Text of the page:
China Dispatch vol. 3 Special Cambodia Edition #2: “If we light incense in all the temples, a secret door will open…”

The motorcycle crashed into the back of my white $2 bicycle and the bike skidded on the road and I flew, thinking to myself: “this would be a stupid way to die.”  (I didn’t, as you have probably assumed by now, unless you’re one of those folks who believe the Dead can Talk to Us on the Internet.)


The only similar experience I can remember was last summer in Mongolia.  After a long day’s horseback riding in the cool dry air over the endless steppe, our group kicked into a gallop across an apparently safe valley.  One needs to be careful when riding horseback under the best conditions, but Mongolia has a special hazard: the marmot, essentially an ornery tan buck-toothed chipmunk the size of a small bulldog.  Marmots are scavengers and nocturnal and generally wouldn’t be much of a problem, except that they’re also virtuoso diggers, and when they dig, they dig holes big and deep enough for a chipmunk the size of a small bulldog to fit down comfortably.  And as the Mongolian landscape is mostly flat, these holes are nearly impossible to see until you’re on top of them.

I didn’t even see this one.  All I saw was that my horse Hongrr (Blood of Heroes, was what the horsemaster told me, or also My Darling) was stumbling on something, collapsing forward onto his knees, and I was in the air.  That time, I was saved by, of all things, Aikido class – I went loose and held my arm out loosely curved but firm, and when it touched the ground the rest of my body followed the curve and I found myself on my feet again, steady enough (at least until the adrenaline wore off and I started shaking in the saddle) to turn and grab Hongrr’s reigns before he could shy away.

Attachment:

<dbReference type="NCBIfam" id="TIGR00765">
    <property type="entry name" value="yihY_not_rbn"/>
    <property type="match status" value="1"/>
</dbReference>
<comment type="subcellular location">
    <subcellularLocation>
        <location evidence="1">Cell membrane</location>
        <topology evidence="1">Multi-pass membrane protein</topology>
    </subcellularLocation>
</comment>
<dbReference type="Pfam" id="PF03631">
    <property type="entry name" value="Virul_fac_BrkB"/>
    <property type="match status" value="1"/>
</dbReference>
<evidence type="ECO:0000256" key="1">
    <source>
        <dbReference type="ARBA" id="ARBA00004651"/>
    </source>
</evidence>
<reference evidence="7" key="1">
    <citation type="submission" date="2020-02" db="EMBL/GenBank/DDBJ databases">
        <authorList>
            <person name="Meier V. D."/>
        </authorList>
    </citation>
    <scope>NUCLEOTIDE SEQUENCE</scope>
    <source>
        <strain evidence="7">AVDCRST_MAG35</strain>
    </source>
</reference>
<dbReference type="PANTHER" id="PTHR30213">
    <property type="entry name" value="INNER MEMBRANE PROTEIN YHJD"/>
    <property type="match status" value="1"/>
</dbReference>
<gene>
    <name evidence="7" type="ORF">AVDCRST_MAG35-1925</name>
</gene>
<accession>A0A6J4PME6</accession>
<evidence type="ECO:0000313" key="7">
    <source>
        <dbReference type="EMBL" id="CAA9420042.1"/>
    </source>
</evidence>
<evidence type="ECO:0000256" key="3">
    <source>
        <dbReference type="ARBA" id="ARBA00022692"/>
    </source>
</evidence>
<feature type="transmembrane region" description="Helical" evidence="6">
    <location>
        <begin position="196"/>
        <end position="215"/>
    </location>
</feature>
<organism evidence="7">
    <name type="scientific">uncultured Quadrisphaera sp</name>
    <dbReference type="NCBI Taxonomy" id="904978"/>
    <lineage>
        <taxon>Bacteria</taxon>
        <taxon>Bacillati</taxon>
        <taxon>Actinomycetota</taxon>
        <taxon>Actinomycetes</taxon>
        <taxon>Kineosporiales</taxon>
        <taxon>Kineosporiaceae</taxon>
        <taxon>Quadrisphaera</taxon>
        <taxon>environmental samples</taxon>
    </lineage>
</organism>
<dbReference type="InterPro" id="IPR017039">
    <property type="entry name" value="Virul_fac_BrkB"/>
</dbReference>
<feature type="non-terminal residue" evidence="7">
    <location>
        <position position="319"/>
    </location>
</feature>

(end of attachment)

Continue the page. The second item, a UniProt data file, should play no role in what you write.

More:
This time, with a motorcycle essentially entangled side-to-side with my bike, and at an elevation of maybe three feet as opposed to the seven on horseback, there was no finesse involved.  The bike skidded onto its side as if it were trying to slide into second, my face went toward the asphalt, my hands came up, and the left handle of the bike plunged into my side – not breaking the skin, but giving me a nasty bruise that is even now, ten hours later, only slowly rising to the surface.

And – and this is the weird thing – that was it.  The bike was fine (bumped up, but fine).  My hands hit before my face, and even they have only tiny scratches; I hurt myself worse falling on a run back in Anhui.  The bike jammed into my external obliques, just *below* those floating ribs every karate teacher tells his students to aim for in practice.  I stood up immediately, took the bike to the side of the road, and caught my breath, as Carl grabbed my glasses and my hat where they’d fallen on the road.  The motorcycle driver was angry (it was a weird accident, he was trying to pass around me as I was trying to turn, but there was no signalling involved, none of the omnipresent horns that people joke about hearing whenever they’re in a Chinese city – I’m never going to laugh at the horn use again, though I haven’t gotten angry at them since I figured out what they were for…), but Cambodian, and in Southeast Asia they’re very serious about not showing anger in public.  Smiles from me, smiles from him, “Are you okay?” “I’m fine, how are you?” “I hit my side, but I don’t think it’s serious.  How is your motorcycle?”  Five dollars from me to him to pay for cosmetic damages to his bike (that’s enough to fix such things here, I checked later), and we were done.  In China, this would have involved at least twenty minutes of us screaming at each other in Chinese, and woe betide me if I didn’t speak enough Chinese to communicate how furious I was with him or understand how furious he was with me.